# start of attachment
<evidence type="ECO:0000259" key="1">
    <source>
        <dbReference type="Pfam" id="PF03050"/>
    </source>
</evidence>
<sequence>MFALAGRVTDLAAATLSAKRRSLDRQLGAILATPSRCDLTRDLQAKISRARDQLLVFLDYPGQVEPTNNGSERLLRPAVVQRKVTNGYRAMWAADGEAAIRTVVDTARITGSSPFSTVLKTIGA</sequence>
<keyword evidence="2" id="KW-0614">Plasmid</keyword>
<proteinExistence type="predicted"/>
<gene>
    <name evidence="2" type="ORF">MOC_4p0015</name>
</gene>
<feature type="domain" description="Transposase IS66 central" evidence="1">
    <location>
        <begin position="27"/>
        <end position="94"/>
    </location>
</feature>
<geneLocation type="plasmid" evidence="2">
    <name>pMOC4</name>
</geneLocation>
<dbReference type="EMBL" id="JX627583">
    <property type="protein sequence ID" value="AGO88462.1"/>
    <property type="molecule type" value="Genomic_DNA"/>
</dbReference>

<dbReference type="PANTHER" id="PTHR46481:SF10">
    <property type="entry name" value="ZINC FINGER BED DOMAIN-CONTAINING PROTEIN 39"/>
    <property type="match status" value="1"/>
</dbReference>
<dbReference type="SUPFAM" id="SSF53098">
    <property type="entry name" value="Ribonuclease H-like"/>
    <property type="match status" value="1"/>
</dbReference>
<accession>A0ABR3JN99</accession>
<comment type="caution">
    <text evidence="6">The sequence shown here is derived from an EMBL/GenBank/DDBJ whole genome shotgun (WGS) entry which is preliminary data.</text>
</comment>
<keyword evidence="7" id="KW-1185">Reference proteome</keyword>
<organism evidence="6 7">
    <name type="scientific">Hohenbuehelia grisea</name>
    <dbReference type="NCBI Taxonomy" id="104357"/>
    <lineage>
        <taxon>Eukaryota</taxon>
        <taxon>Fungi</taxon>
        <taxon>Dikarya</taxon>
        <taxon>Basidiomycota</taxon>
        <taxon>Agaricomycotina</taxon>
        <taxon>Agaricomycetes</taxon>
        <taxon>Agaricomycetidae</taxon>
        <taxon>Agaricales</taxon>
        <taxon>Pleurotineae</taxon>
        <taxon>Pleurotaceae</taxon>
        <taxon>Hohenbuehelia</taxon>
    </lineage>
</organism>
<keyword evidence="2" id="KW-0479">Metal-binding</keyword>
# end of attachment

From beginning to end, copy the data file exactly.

<evidence type="ECO:0000259" key="1">
    <source>
        <dbReference type="Pfam" id="PF03050"/>
    </source>
</evidence>
<sequence>MFALAGRVTDLAAATLSAKRRSLDRQLGAILATPSRCDLTRDLQAKISRARDQLLVFLDYPGQVEPTNNGSERLLRPAVVQRKVTNGYRAMWAADGEAAIRTVVDTARITGSSPFSTVLKTIGA</sequence>
<keyword evidence="2" id="KW-0614">Plasmid</keyword>
<proteinExistence type="predicted"/>
<gene>
    <name evidence="2" type="ORF">MOC_4p0015</name>
</gene>
<feature type="domain" description="Transposase IS66 central" evidence="1">
    <location>
        <begin position="27"/>
        <end position="94"/>
    </location>
</feature>
<geneLocation type="plasmid" evidence="2">
    <name>pMOC4</name>
</geneLocation>
<dbReference type="EMBL" id="JX627583">
    <property type="protein sequence ID" value="AGO88462.1"/>
    <property type="molecule type" value="Genomic_DNA"/>
</dbReference>

<dbReference type="PANTHER" id="PTHR46481:SF10">
    <property type="entry name" value="ZINC FINGER BED DOMAIN-CONTAINING PROTEIN 39"/>
    <property type="match status" value="1"/>
</dbReference>
<dbReference type="SUPFAM" id="SSF53098">
    <property type="entry name" value="Ribonuclease H-like"/>
    <property type="match status" value="1"/>
</dbReference>
<accession>A0ABR3JN99</accession>
<comment type="caution">
    <text evidence="6">The sequence shown here is derived from an EMBL/GenBank/DDBJ whole genome shotgun (WGS) entry which is preliminary data.</text>
</comment>
<keyword evidence="7" id="KW-1185">Reference proteome</keyword>
<organism evidence="6 7">
    <name type="scientific">Hohenbuehelia grisea</name>
    <dbReference type="NCBI Taxonomy" id="104357"/>
    <lineage>
        <taxon>Eukaryota</taxon>
        <taxon>Fungi</taxon>
        <taxon>Dikarya</taxon>
        <taxon>Basidiomycota</taxon>
        <taxon>Agaricomycotina</taxon>
        <taxon>Agaricomycetes</taxon>
        <taxon>Agaricomycetidae</taxon>
        <taxon>Agaricales</taxon>
        <taxon>Pleurotineae</taxon>
        <taxon>Pleurotaceae</taxon>
        <taxon>Hohenbuehelia</taxon>
    </lineage>
</organism>
<keyword evidence="2" id="KW-0479">Metal-binding</keyword>